Mystical, spiritual, cultural and culinary, Peru offers so many diverse enjoyments that it only makes sense to plan a customized guided tour. Set out with your bilingual guide on a journey to Machu Picchu, recently named “one of the new Seven Wonders of the World.” Stand at the pinnacle of Incan power overlooking the ancient Lost City. Or explore extraordi ...nary ruins near Cusco such as Sacsahuaman made of massive stone blocks, once a royal retreat. Peru is open for all adventures. Glide across expansive Lake Titicaca to interact with the native Uros people. Visit them on their sponge-like reed islands and admire their exquisite handicrafts. In Lima, South America’s gastronomic capital, set your taste buds alight with freshly caught seafood, spicy roast chicken, skewers of grilled meats and exotic fruits. Kids love Peru too! Try tailor-made cooking lessons, horseback riding, kid-friendly history tours and more! Sleep in a converted colonial monastery or at an eco-resort surrounded by water. Let our experts carefully craft your customized, inspiring tour of Peru.Show More
Each year, hundreds of thousands of people flock to Peru to take in the sights. Why visit Peru? Perhaps it is the centuries of history evident in some of its most famous sites, such as Machu Picchu, or the delicious food and inviting people. It could even be the natural wonders, like the Amazon River and Colca canyon. Peru tours have all of this and much more.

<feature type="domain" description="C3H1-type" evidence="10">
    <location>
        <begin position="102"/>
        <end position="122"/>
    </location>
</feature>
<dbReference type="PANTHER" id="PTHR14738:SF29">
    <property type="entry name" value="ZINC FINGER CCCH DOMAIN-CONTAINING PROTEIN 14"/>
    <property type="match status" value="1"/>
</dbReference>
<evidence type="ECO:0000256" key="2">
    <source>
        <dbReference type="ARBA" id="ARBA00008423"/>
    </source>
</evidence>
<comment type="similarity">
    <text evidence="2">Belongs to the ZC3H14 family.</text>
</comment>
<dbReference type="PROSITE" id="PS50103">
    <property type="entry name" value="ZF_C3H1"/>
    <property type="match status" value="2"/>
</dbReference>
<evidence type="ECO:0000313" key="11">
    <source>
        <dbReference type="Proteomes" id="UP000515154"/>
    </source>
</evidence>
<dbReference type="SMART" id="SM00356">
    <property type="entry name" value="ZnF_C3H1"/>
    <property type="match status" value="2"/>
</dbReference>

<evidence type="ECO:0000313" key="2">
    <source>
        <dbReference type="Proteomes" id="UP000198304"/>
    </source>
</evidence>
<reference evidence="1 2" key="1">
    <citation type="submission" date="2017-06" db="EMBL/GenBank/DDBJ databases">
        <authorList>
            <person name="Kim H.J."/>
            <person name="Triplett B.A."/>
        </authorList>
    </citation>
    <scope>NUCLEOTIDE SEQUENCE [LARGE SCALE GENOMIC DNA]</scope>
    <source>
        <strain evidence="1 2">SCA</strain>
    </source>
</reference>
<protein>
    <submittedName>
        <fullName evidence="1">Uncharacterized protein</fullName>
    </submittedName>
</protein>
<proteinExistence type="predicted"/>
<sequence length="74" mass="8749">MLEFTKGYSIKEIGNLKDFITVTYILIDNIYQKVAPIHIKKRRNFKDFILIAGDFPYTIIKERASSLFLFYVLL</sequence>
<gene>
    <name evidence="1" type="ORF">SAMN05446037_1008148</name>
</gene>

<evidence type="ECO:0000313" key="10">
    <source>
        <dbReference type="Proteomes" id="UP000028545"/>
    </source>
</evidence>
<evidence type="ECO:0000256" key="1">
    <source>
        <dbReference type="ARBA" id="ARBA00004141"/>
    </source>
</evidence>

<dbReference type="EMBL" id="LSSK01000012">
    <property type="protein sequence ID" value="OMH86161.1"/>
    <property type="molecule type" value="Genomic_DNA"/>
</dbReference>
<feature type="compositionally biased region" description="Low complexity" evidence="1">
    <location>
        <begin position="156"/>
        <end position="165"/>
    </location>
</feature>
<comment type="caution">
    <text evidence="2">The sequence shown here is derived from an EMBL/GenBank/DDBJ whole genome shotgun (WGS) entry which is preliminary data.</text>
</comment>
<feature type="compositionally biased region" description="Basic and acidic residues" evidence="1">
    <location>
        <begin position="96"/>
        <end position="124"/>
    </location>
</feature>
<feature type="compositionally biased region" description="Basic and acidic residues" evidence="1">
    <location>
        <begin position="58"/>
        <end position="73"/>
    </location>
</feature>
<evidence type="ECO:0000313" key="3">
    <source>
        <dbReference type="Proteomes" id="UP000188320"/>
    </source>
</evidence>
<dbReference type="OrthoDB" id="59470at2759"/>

Though it was built in the 1400s, much of the world did not know of Machu Picchu’s existence until 1911, when an archaeologist named Hiram Bingham set out to find Vilcabamba, the final Incan stronghold to be conquered by Spain. Local farmers told him of the existence of ancient
ruins that had gone virtually unnoticed by outsiders for hundreds of years. They guided him to the site, which historians now believe to have been a royal estate for Incan emperors and nobles. Bingham quickly wrote a book about all he had seen, and the world took a sharp and immediate
interest in learning more about this historical relic.
Getting to Machu Picchu:
Today, historically-minded visitors can travel to Machu Picchu on guided tours, designed to showcase its beauty and majesty. Tucked away in the mountains, getting to the site requires a moderate hike known as the Inca trail. A destination in its own right, this trail traverses about 26 miles of Peruvian panoramic views, reaching an ultimate elevation of 13,000 feet. Most of these guided tours start in or near Cusco, a city in the country’s southern region, and are conducted over the course of several days. Getting to Machu Picchu is as much of an adventure as seeing the ruins themselves.